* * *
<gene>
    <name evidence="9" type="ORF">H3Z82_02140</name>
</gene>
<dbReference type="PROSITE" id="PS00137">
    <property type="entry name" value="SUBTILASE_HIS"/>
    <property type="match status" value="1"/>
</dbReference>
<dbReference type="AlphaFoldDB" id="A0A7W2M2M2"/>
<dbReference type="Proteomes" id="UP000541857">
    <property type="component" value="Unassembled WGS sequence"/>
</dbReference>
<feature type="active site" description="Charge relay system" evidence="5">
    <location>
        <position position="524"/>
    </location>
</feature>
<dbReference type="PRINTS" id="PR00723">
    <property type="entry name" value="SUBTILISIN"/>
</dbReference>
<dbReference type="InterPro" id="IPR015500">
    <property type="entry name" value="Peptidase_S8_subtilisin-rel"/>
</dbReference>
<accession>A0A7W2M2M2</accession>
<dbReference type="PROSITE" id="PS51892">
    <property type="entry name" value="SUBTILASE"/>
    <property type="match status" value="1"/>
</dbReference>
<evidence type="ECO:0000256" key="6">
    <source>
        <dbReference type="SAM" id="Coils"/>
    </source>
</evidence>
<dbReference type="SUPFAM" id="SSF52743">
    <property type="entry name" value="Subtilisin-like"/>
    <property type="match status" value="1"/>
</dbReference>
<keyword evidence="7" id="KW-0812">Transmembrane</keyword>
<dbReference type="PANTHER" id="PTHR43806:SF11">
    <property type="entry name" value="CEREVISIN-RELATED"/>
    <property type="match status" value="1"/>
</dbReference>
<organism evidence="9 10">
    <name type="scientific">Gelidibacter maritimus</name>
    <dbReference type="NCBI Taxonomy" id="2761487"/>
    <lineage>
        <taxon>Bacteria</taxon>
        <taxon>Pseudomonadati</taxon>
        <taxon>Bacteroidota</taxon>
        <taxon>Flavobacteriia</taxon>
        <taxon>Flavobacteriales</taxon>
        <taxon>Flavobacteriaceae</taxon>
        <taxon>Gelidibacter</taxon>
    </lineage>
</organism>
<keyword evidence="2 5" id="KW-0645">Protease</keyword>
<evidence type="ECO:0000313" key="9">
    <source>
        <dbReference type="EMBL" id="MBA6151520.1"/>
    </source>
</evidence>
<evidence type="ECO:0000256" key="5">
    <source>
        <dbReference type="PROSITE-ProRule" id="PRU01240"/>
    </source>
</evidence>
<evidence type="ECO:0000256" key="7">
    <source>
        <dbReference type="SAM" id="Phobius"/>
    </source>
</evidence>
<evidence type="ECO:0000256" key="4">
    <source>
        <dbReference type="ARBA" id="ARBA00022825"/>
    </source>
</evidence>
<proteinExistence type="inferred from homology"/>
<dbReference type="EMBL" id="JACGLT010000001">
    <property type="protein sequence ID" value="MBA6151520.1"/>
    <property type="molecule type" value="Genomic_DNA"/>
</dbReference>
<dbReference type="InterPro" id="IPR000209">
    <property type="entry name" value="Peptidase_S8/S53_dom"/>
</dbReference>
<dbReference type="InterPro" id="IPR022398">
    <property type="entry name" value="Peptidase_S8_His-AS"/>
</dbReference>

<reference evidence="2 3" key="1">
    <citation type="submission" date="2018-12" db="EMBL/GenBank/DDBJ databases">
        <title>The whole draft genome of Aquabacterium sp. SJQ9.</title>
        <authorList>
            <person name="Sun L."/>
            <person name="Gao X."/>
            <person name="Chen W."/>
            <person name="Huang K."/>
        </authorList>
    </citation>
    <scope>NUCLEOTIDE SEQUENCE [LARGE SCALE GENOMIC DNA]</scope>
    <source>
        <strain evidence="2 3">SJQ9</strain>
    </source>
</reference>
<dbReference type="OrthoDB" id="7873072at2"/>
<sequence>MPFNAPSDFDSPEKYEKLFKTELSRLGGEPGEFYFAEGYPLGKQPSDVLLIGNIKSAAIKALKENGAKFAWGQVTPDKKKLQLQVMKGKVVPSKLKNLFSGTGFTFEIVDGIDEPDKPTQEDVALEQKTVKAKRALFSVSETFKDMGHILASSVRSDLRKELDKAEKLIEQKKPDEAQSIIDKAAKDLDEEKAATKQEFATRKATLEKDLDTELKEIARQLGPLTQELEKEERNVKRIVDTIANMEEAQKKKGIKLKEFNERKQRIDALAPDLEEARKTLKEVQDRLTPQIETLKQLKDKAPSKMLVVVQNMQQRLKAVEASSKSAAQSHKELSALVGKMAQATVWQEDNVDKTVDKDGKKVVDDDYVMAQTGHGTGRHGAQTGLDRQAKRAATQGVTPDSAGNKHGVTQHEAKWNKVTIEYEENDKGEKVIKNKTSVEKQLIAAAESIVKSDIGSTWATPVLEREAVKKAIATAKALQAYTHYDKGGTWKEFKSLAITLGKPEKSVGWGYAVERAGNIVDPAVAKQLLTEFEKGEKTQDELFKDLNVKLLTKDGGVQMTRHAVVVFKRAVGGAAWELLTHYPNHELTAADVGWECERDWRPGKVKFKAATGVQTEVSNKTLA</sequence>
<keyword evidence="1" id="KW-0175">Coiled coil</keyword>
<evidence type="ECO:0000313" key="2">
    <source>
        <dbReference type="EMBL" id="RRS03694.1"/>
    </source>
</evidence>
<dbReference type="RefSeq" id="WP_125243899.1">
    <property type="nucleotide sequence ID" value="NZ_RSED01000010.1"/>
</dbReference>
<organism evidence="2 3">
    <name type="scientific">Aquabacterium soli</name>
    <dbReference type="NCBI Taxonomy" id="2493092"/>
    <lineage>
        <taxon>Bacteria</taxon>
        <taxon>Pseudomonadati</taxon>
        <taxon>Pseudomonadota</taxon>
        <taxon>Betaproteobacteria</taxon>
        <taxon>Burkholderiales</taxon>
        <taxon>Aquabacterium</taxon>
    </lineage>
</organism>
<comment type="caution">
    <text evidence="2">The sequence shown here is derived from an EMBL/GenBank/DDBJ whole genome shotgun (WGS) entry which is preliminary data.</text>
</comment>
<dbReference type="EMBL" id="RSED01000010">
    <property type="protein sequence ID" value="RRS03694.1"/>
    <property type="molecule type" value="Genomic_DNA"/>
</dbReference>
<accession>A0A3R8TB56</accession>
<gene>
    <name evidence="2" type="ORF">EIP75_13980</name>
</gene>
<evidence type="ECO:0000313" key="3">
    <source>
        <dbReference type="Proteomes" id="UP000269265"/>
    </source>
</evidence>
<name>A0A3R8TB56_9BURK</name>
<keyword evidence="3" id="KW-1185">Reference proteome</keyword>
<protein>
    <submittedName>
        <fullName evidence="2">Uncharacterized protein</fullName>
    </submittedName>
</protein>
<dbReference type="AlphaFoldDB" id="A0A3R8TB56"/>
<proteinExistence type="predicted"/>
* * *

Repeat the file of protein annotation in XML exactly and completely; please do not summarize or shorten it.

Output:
<gene>
    <name evidence="9" type="ORF">H3Z82_02140</name>
</gene>
<dbReference type="PROSITE" id="PS00137">
    <property type="entry name" value="SUBTILASE_HIS"/>
    <property type="match status" value="1"/>
</dbReference>
<dbReference type="AlphaFoldDB" id="A0A7W2M2M2"/>
<dbReference type="Proteomes" id="UP000541857">
    <property type="component" value="Unassembled WGS sequence"/>
</dbReference>
<feature type="active site" description="Charge relay system" evidence="5">
    <location>
        <position position="524"/>
    </location>
</feature>
<dbReference type="PRINTS" id="PR00723">
    <property type="entry name" value="SUBTILISIN"/>
</dbReference>
<dbReference type="InterPro" id="IPR015500">
    <property type="entry name" value="Peptidase_S8_subtilisin-rel"/>
</dbReference>
<accession>A0A7W2M2M2</accession>
<dbReference type="PROSITE" id="PS51892">
    <property type="entry name" value="SUBTILASE"/>
    <property type="match status" value="1"/>
</dbReference>
<evidence type="ECO:0000256" key="6">
    <source>
        <dbReference type="SAM" id="Coils"/>
    </source>
</evidence>
<dbReference type="SUPFAM" id="SSF52743">
    <property type="entry name" value="Subtilisin-like"/>
    <property type="match status" value="1"/>
</dbReference>
<keyword evidence="7" id="KW-0812">Transmembrane</keyword>
<dbReference type="PANTHER" id="PTHR43806:SF11">
    <property type="entry name" value="CEREVISIN-RELATED"/>
    <property type="match status" value="1"/>
</dbReference>
<organism evidence="9 10">
    <name type="scientific">Gelidibacter maritimus</name>
    <dbReference type="NCBI Taxonomy" id="2761487"/>
    <lineage>
        <taxon>Bacteria</taxon>
        <taxon>Pseudomonadati</taxon>
        <taxon>Bacteroidota</taxon>
        <taxon>Flavobacteriia</taxon>
        <taxon>Flavobacteriales</taxon>
        <taxon>Flavobacteriaceae</taxon>
        <taxon>Gelidibacter</taxon>
    </lineage>
</organism>
<keyword evidence="2 5" id="KW-0645">Protease</keyword>
<evidence type="ECO:0000313" key="9">
    <source>
        <dbReference type="EMBL" id="MBA6151520.1"/>
    </source>
</evidence>
<evidence type="ECO:0000256" key="5">
    <source>
        <dbReference type="PROSITE-ProRule" id="PRU01240"/>
    </source>
</evidence>
<evidence type="ECO:0000256" key="7">
    <source>
        <dbReference type="SAM" id="Phobius"/>
    </source>
</evidence>
<evidence type="ECO:0000256" key="4">
    <source>
        <dbReference type="ARBA" id="ARBA00022825"/>
    </source>
</evidence>
<proteinExistence type="inferred from homology"/>
<dbReference type="EMBL" id="JACGLT010000001">
    <property type="protein sequence ID" value="MBA6151520.1"/>
    <property type="molecule type" value="Genomic_DNA"/>
</dbReference>
<dbReference type="InterPro" id="IPR000209">
    <property type="entry name" value="Peptidase_S8/S53_dom"/>
</dbReference>
<dbReference type="InterPro" id="IPR022398">
    <property type="entry name" value="Peptidase_S8_His-AS"/>
</dbReference>

<reference evidence="2 3" key="1">
    <citation type="submission" date="2018-12" db="EMBL/GenBank/DDBJ databases">
        <title>The whole draft genome of Aquabacterium sp. SJQ9.</title>
        <authorList>
            <person name="Sun L."/>
            <person name="Gao X."/>
            <person name="Chen W."/>
            <person name="Huang K."/>
        </authorList>
    </citation>
    <scope>NUCLEOTIDE SEQUENCE [LARGE SCALE GENOMIC DNA]</scope>
    <source>
        <strain evidence="2 3">SJQ9</strain>
    </source>
</reference>
<dbReference type="OrthoDB" id="7873072at2"/>
<sequence>MPFNAPSDFDSPEKYEKLFKTELSRLGGEPGEFYFAEGYPLGKQPSDVLLIGNIKSAAIKALKENGAKFAWGQVTPDKKKLQLQVMKGKVVPSKLKNLFSGTGFTFEIVDGIDEPDKPTQEDVALEQKTVKAKRALFSVSETFKDMGHILASSVRSDLRKELDKAEKLIEQKKPDEAQSIIDKAAKDLDEEKAATKQEFATRKATLEKDLDTELKEIARQLGPLTQELEKEERNVKRIVDTIANMEEAQKKKGIKLKEFNERKQRIDALAPDLEEARKTLKEVQDRLTPQIETLKQLKDKAPSKMLVVVQNMQQRLKAVEASSKSAAQSHKELSALVGKMAQATVWQEDNVDKTVDKDGKKVVDDDYVMAQTGHGTGRHGAQTGLDRQAKRAATQGVTPDSAGNKHGVTQHEAKWNKVTIEYEENDKGEKVIKNKTSVEKQLIAAAESIVKSDIGSTWATPVLEREAVKKAIATAKALQAYTHYDKGGTWKEFKSLAITLGKPEKSVGWGYAVERAGNIVDPAVAKQLLTEFEKGEKTQDELFKDLNVKLLTKDGGVQMTRHAVVVFKRAVGGAAWELLTHYPNHELTAADVGWECERDWRPGKVKFKAATGVQTEVSNKTLA</sequence>
<keyword evidence="1" id="KW-0175">Coiled coil</keyword>
<evidence type="ECO:0000313" key="2">
    <source>
        <dbReference type="EMBL" id="RRS03694.1"/>
    </source>
</evidence>
<dbReference type="RefSeq" id="WP_125243899.1">
    <property type="nucleotide sequence ID" value="NZ_RSED01000010.1"/>
</dbReference>
<organism evidence="2 3">
    <name type="scientific">Aquabacterium soli</name>
    <dbReference type="NCBI Taxonomy" id="2493092"/>
    <lineage>
        <taxon>Bacteria</taxon>
        <taxon>Pseudomonadati</taxon>
        <taxon>Pseudomonadota</taxon>
        <taxon>Betaproteobacteria</taxon>
        <taxon>Burkholderiales</taxon>
        <taxon>Aquabacterium</taxon>
    </lineage>
</organism>
<comment type="caution">
    <text evidence="2">The sequence shown here is derived from an EMBL/GenBank/DDBJ whole genome shotgun (WGS) entry which is preliminary data.</text>
</comment>
<dbReference type="EMBL" id="RSED01000010">
    <property type="protein sequence ID" value="RRS03694.1"/>
    <property type="molecule type" value="Genomic_DNA"/>
</dbReference>
<accession>A0A3R8TB56</accession>
<gene>
    <name evidence="2" type="ORF">EIP75_13980</name>
</gene>
<evidence type="ECO:0000313" key="3">
    <source>
        <dbReference type="Proteomes" id="UP000269265"/>
    </source>
</evidence>
<name>A0A3R8TB56_9BURK</name>
<keyword evidence="3" id="KW-1185">Reference proteome</keyword>
<protein>
    <submittedName>
        <fullName evidence="2">Uncharacterized protein</fullName>
    </submittedName>
</protein>
<dbReference type="AlphaFoldDB" id="A0A3R8TB56"/>
<proteinExistence type="predicted"/>